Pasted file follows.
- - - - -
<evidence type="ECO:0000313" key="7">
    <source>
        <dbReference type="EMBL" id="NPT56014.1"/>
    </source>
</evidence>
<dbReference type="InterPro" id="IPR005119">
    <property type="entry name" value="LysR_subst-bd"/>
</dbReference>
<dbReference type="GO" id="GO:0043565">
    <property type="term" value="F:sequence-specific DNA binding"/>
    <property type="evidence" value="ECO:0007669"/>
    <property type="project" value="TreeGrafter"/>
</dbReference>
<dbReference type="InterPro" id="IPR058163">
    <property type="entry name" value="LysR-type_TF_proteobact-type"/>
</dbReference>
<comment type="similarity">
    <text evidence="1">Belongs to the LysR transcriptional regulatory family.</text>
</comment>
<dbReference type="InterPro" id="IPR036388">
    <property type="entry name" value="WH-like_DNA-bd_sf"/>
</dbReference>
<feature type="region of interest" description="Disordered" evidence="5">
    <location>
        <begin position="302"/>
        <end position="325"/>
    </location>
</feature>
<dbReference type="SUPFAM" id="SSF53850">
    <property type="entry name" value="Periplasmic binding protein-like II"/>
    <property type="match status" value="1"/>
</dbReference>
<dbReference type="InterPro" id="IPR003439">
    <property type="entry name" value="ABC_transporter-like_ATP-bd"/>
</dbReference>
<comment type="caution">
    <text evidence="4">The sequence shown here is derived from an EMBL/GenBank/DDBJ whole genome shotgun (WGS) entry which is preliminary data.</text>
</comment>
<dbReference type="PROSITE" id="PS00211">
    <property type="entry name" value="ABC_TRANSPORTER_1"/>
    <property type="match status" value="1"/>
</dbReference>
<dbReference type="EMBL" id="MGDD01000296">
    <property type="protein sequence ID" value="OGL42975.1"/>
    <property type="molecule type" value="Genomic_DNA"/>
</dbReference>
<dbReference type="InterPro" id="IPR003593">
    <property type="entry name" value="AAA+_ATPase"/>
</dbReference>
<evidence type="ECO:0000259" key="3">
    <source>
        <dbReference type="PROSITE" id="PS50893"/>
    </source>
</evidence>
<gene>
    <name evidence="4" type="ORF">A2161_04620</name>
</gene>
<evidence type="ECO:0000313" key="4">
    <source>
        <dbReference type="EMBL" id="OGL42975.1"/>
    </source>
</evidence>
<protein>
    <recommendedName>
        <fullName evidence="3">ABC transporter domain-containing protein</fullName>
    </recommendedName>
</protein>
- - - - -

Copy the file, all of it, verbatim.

<evidence type="ECO:0000313" key="7">
    <source>
        <dbReference type="EMBL" id="NPT56014.1"/>
    </source>
</evidence>
<dbReference type="InterPro" id="IPR005119">
    <property type="entry name" value="LysR_subst-bd"/>
</dbReference>
<dbReference type="GO" id="GO:0043565">
    <property type="term" value="F:sequence-specific DNA binding"/>
    <property type="evidence" value="ECO:0007669"/>
    <property type="project" value="TreeGrafter"/>
</dbReference>
<dbReference type="InterPro" id="IPR058163">
    <property type="entry name" value="LysR-type_TF_proteobact-type"/>
</dbReference>
<comment type="similarity">
    <text evidence="1">Belongs to the LysR transcriptional regulatory family.</text>
</comment>
<dbReference type="InterPro" id="IPR036388">
    <property type="entry name" value="WH-like_DNA-bd_sf"/>
</dbReference>
<feature type="region of interest" description="Disordered" evidence="5">
    <location>
        <begin position="302"/>
        <end position="325"/>
    </location>
</feature>
<dbReference type="SUPFAM" id="SSF53850">
    <property type="entry name" value="Periplasmic binding protein-like II"/>
    <property type="match status" value="1"/>
</dbReference>
<dbReference type="InterPro" id="IPR003439">
    <property type="entry name" value="ABC_transporter-like_ATP-bd"/>
</dbReference>
<comment type="caution">
    <text evidence="4">The sequence shown here is derived from an EMBL/GenBank/DDBJ whole genome shotgun (WGS) entry which is preliminary data.</text>
</comment>
<dbReference type="PROSITE" id="PS00211">
    <property type="entry name" value="ABC_TRANSPORTER_1"/>
    <property type="match status" value="1"/>
</dbReference>
<dbReference type="EMBL" id="MGDD01000296">
    <property type="protein sequence ID" value="OGL42975.1"/>
    <property type="molecule type" value="Genomic_DNA"/>
</dbReference>
<dbReference type="InterPro" id="IPR003593">
    <property type="entry name" value="AAA+_ATPase"/>
</dbReference>
<evidence type="ECO:0000259" key="3">
    <source>
        <dbReference type="PROSITE" id="PS50893"/>
    </source>
</evidence>
<gene>
    <name evidence="4" type="ORF">A2161_04620</name>
</gene>
<evidence type="ECO:0000313" key="4">
    <source>
        <dbReference type="EMBL" id="OGL42975.1"/>
    </source>
</evidence>
<protein>
    <recommendedName>
        <fullName evidence="3">ABC transporter domain-containing protein</fullName>
    </recommendedName>
</protein>